Summary and book reviews of The Golden State by Lydia Kiesling

The Golden State

by Lydia Kiesling

The Golden State by Lydia Kiesling X
The Golden State by Lydia Kiesling
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    Readers' Opinion:

     Not Yet Rated
  • First Published:
    Sep 2018, 304 pages
    Paperback:
    Sep 2019, 304 pages

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Book Reviewed by:
Michael Kaler
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About this Book

Book Summary

A gorgeous, raw debut novel about a young woman braving the ups and downs of motherhood in a fractured America.

In Lydia Kiesling's razor-sharp debut novel, The Golden State, we accompany Daphne, a young mother on the edge of a breakdown, as she flees her sensible but strained life in San Francisco for the high desert of Altavista with her toddler, Honey. Bucking under the weight of being a single parent - her Turkish husband is unable to return to the United States because of a "processing error" - Daphne takes refuge in a mobile home left to her by her grandparents in hopes that the quiet will bring clarity.

But clarity proves elusive. Over the next ten days Daphne is anxious, she behaves a little erratically, she drinks too much. She wanders the town looking for anyone and anything to punctuate the long hours alone with the baby. Among others, she meets Cindy, a neighbor who is active in a secessionist movement, and befriends the elderly Alice, who has traveled to Altavista as she approaches the end of her life. When her relationships with these women culminate in a dangerous standoff, Daphne must reconcile her inner narrative with the reality of a deeply divided world.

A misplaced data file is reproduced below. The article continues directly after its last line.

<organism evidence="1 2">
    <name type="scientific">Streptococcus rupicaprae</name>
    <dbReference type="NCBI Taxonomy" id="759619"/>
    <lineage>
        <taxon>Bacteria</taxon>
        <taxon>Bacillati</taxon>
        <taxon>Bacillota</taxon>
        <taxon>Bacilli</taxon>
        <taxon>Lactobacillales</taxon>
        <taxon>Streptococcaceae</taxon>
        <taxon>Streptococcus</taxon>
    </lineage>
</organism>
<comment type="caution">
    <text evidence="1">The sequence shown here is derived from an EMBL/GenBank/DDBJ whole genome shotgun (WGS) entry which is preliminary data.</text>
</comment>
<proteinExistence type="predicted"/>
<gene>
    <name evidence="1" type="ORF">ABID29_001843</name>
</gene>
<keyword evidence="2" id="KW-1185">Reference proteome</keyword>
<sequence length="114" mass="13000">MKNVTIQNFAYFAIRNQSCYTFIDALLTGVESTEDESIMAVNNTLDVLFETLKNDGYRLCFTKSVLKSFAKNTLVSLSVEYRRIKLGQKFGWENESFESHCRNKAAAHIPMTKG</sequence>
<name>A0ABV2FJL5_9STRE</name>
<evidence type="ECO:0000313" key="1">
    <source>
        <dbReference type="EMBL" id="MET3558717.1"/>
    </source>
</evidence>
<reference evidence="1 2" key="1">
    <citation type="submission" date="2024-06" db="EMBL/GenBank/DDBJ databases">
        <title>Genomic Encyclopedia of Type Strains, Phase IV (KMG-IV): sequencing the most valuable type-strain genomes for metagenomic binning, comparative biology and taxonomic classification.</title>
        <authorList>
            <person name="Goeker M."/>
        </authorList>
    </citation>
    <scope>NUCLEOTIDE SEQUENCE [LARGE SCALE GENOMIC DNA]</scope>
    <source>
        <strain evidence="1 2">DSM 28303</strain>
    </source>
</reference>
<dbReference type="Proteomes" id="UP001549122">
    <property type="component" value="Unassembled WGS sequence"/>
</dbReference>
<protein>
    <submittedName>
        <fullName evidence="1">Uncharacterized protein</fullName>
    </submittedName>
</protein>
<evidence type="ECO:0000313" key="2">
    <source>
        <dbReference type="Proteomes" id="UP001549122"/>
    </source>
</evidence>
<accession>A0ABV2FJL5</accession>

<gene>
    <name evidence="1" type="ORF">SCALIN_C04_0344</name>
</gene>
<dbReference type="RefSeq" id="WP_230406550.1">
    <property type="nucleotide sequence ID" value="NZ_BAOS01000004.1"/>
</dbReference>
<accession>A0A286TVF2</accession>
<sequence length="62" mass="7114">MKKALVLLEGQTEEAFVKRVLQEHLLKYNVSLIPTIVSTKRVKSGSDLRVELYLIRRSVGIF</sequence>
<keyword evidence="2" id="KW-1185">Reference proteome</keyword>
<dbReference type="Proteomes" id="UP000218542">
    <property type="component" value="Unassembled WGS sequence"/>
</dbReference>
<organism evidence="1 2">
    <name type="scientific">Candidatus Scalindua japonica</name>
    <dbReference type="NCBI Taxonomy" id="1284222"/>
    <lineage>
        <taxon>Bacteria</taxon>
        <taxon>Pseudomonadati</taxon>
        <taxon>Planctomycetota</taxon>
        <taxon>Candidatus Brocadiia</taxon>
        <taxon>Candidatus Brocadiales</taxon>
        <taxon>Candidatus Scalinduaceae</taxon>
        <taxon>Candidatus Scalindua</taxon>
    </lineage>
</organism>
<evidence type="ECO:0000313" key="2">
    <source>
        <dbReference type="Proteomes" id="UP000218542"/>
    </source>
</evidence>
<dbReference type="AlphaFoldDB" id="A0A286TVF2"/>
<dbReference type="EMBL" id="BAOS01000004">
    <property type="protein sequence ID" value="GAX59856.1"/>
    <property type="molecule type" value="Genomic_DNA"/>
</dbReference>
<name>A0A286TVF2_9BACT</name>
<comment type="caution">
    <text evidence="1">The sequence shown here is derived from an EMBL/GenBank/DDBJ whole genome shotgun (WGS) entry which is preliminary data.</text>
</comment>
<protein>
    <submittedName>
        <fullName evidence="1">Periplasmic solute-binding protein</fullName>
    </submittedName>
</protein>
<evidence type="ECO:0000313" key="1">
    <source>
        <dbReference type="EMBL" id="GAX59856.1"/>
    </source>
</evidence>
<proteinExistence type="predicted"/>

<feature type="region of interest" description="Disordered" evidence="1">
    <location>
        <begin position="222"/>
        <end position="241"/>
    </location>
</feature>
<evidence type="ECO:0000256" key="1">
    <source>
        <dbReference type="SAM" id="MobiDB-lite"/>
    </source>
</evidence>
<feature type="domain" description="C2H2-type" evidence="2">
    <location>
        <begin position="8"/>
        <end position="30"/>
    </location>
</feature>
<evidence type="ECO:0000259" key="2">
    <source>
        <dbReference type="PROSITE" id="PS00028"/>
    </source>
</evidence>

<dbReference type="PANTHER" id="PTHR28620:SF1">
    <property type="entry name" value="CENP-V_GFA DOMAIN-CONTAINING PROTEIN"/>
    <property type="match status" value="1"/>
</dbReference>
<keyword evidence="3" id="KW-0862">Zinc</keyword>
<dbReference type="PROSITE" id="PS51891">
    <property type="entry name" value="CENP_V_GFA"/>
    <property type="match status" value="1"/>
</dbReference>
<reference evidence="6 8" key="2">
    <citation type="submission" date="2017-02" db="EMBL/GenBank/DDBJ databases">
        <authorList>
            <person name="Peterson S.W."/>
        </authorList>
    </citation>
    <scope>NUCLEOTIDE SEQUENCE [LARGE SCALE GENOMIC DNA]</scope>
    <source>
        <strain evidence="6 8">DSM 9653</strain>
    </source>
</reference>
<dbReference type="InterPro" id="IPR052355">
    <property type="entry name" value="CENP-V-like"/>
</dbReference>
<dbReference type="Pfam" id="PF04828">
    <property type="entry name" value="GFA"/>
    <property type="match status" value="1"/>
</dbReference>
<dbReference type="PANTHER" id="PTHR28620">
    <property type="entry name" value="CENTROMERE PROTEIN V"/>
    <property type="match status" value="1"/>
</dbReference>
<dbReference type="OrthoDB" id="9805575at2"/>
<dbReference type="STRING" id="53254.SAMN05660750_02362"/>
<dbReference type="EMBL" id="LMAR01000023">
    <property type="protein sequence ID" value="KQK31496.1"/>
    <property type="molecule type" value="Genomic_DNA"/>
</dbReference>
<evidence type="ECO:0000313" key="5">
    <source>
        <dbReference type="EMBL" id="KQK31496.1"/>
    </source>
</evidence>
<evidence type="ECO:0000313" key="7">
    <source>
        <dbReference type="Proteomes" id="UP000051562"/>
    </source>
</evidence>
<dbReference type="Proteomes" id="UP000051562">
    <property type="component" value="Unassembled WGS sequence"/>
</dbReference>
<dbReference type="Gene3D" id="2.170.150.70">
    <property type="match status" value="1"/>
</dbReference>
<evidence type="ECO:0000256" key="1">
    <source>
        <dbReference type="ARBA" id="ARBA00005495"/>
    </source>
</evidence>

Keenly observed, bristling with humor, and set against the beauty of a little-known part of California, The Golden State is about class and cultural breakdowns, and desperate attempts to bridge old and new worlds. But more than anything, it is about motherhood: its voracious worry, frequent tedium, and enthralling, wondrous love.

DAY 1

I am staring out the window of my office and thinking about death when I remember the way Paiute smells in the early morning in the summer before the sun burns the dew off the fescue. Through the wall I hear the muffled voice of Meredith shouting on the phone in laborious Arabic with one of her friend-colleagues, and in my mind's eye I see the house sitting empty up there, a homely beige rectangle with a brown latticed deck and a tidy green wraparound lawn to its left, a free-standing garage to its right, and beyond that an empty lot with juniper shrubs and patches of tall grass where the deer like to pick. Technically it is a double-wide mobile home, although it does not look mobile—it's not on wheels or blocks; it has a proper covered foundation, or at least the appearance of one, and could not be mistaken for a trailer. Technically I own this house, because my grandparents left it to my mother and when she died she left it to me.

The house is waiting for an ...

Please be aware that this discussion guide may contain spoilers!
  1. What aspects of the novel did you like the most? What did you like the least?